American Airlines-US Airways merger deal has many implications apart from the formation of the world’s biggest airline. The $11bn (£7bn) merger will bring American Airlines closer in value to rivals Delta Airlines and United Airlines. But the American Airlines-US Airways merger is likely to give rise to certain negative repercussions which are a cause of concern.
The American Airlines-US Airways merger deal is likely to pose competition problems as it would leave more than 70% of the passenger business in the hands of four behemoth airlines, which would have unassailable holds on most of their hub airports. But both American Airlines and US Airways have argued that the merger will give more ammunition to American to compete with Delta and United, both of which have entered into mega merger deals of their own recently. Analysts also feel that the American-US Airways merger is not likely to result in a rise in air fares because they compete directly with each other in just 12 routes.
The details of the American Airlines-US Airways merger include that a lion’s share of the new company will be owned by American Airlines’ bankruptcy creditors, who will have 72% of the company. The new carrier will be run under the American Airlines brand, but the chief executive will be the current US Airways boss, Doug Parker. The aim of the merged entity is to offer more than 6,700 daily flights, to serve 336 destinations in 56 countries, have more than 900 planes and to employ 95,000 people.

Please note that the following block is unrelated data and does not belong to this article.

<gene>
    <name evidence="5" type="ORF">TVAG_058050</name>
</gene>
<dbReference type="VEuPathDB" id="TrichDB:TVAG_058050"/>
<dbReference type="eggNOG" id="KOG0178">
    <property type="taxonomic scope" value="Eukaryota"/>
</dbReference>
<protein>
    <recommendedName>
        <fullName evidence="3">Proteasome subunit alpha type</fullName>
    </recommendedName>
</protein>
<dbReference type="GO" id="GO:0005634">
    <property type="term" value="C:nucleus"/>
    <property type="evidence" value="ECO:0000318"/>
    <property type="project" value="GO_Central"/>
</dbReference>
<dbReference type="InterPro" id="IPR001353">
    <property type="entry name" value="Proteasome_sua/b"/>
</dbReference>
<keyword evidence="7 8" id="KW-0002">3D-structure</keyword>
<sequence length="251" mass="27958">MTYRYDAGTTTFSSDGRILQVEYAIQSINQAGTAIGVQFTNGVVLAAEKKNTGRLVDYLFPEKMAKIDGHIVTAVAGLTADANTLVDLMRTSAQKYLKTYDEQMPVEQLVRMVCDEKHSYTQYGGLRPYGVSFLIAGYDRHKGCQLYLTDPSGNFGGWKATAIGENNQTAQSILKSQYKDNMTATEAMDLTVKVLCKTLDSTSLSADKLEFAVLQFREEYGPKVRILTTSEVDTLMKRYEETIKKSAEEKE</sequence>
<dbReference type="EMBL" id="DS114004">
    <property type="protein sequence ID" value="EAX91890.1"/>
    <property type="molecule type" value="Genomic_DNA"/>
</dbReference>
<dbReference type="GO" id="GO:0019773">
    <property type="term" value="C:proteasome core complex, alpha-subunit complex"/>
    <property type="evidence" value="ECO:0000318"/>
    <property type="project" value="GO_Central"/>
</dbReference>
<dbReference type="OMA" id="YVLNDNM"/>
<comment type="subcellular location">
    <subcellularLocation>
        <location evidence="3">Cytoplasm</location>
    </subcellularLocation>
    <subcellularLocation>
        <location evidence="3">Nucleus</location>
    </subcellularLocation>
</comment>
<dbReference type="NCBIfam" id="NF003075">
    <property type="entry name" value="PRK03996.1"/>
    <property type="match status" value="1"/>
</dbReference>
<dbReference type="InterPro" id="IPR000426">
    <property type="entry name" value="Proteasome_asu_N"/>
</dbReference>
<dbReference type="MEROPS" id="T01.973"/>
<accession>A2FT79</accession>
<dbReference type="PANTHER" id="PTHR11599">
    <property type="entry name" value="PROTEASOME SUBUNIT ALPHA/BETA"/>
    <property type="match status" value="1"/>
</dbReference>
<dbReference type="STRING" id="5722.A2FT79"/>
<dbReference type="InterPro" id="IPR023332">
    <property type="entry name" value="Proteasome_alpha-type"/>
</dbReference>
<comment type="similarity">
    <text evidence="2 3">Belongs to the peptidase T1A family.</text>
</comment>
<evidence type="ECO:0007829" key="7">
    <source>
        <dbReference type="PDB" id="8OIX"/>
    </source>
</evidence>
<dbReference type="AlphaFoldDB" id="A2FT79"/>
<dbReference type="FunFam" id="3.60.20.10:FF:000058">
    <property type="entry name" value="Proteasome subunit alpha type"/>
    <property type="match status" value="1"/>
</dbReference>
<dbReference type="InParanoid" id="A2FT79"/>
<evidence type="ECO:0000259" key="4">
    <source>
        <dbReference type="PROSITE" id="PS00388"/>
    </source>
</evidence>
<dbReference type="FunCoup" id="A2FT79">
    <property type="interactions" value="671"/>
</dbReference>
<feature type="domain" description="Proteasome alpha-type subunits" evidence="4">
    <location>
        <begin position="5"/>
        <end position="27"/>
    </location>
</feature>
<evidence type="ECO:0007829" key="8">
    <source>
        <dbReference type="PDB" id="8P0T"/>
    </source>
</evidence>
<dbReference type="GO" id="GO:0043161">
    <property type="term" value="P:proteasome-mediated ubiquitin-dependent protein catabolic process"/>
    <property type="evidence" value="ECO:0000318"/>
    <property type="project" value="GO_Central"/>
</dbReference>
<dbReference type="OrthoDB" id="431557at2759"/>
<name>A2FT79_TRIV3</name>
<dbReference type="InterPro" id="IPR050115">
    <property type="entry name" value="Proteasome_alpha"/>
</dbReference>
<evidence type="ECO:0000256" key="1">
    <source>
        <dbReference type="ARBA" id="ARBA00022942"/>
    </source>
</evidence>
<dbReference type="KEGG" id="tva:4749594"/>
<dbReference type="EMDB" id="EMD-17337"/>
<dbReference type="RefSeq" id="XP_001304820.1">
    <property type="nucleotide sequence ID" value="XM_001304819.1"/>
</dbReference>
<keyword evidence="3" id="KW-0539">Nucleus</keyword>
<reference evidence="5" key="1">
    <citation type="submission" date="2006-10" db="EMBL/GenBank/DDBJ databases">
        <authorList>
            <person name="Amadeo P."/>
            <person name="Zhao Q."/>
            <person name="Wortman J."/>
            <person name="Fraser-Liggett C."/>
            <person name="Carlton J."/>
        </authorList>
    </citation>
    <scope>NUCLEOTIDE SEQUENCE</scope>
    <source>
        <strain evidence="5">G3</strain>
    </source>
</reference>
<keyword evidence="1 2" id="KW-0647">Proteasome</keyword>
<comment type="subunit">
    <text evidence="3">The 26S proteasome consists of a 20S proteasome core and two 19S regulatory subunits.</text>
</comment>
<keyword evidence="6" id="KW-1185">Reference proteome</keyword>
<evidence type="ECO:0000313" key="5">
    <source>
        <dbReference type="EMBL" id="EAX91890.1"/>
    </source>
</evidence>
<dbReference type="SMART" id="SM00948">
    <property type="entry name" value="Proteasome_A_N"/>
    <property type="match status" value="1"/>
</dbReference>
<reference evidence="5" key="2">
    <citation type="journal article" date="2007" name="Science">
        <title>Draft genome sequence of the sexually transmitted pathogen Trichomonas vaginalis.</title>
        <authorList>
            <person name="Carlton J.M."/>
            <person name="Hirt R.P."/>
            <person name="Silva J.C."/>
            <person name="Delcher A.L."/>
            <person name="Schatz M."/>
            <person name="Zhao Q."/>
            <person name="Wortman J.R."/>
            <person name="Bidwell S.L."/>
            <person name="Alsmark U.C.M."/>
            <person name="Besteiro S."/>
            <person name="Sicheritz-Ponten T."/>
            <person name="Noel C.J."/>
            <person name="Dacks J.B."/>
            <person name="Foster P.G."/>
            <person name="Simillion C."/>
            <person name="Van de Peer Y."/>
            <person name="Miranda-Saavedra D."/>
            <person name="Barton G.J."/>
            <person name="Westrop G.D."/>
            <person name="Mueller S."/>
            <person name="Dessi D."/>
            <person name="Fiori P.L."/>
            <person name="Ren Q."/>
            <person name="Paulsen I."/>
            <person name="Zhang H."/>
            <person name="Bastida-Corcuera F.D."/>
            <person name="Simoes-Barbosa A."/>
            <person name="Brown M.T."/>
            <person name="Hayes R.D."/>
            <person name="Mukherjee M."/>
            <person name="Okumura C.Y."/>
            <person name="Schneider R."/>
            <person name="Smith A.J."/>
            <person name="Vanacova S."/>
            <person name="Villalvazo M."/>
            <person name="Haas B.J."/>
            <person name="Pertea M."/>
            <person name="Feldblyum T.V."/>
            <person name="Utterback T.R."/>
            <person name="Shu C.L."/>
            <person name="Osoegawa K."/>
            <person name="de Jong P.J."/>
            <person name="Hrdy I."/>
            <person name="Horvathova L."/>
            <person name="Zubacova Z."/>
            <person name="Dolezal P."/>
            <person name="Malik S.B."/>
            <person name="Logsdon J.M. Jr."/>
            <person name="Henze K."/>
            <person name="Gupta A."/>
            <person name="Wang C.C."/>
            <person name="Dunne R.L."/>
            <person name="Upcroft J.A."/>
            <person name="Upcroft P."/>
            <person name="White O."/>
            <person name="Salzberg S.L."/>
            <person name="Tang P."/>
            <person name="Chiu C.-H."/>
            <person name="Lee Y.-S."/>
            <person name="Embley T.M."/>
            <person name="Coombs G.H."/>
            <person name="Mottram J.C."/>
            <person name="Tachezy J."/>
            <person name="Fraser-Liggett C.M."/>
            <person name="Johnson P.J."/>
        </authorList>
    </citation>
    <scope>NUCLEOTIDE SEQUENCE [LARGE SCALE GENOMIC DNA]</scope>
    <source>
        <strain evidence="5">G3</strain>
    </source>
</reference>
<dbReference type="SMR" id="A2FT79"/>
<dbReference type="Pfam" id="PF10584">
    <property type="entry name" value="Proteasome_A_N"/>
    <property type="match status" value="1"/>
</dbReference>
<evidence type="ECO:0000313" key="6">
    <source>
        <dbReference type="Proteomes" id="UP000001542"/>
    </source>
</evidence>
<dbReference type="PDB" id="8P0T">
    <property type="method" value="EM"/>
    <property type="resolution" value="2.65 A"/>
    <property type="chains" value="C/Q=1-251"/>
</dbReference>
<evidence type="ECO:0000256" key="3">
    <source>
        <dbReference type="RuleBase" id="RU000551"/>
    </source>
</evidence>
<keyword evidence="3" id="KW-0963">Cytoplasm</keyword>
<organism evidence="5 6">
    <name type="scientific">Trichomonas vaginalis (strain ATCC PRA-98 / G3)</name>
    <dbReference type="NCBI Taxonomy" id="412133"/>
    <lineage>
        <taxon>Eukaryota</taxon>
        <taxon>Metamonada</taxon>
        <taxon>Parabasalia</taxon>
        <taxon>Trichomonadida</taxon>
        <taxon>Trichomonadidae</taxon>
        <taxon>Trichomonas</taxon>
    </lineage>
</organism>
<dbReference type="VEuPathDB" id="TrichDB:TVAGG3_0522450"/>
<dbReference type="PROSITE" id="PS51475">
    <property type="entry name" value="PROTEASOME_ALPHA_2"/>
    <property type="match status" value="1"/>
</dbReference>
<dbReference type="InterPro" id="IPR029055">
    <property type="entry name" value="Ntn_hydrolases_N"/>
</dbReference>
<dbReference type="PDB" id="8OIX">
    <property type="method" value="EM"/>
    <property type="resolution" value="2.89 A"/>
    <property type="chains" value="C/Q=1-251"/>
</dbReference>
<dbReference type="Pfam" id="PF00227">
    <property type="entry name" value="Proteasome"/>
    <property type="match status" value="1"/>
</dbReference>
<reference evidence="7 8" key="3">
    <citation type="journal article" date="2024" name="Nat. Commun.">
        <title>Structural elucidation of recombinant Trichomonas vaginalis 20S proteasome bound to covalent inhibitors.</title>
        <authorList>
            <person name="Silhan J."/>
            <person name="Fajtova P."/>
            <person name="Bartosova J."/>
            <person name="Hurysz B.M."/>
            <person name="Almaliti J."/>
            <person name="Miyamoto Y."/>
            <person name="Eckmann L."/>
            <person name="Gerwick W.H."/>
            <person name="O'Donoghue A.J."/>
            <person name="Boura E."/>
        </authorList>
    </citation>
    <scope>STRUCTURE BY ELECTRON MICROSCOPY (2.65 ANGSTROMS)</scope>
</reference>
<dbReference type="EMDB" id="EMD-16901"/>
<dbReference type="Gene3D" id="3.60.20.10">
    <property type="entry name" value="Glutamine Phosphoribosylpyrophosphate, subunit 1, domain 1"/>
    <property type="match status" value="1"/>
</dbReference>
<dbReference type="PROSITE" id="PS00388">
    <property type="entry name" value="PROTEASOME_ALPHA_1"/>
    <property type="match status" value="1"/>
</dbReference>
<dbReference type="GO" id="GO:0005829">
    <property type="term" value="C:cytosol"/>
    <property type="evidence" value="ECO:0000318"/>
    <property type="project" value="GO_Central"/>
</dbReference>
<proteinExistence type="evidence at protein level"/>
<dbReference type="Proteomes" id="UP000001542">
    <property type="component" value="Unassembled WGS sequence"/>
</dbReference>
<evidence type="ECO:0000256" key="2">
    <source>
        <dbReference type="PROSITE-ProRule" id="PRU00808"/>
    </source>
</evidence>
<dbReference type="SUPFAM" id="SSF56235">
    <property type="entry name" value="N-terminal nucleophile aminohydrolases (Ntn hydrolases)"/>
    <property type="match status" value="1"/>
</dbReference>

The Senate Commerce Committee chairman Jay Rockfeller also expressed concerns that the American Airlines-US Airways deal might pose danger through fewer choices for consumers, higher air fares, and reduced air service to small-and-medium sized communities. But the real picture is that the US aviation industry has been making losses for years, which could end up in higher ticket prices in future.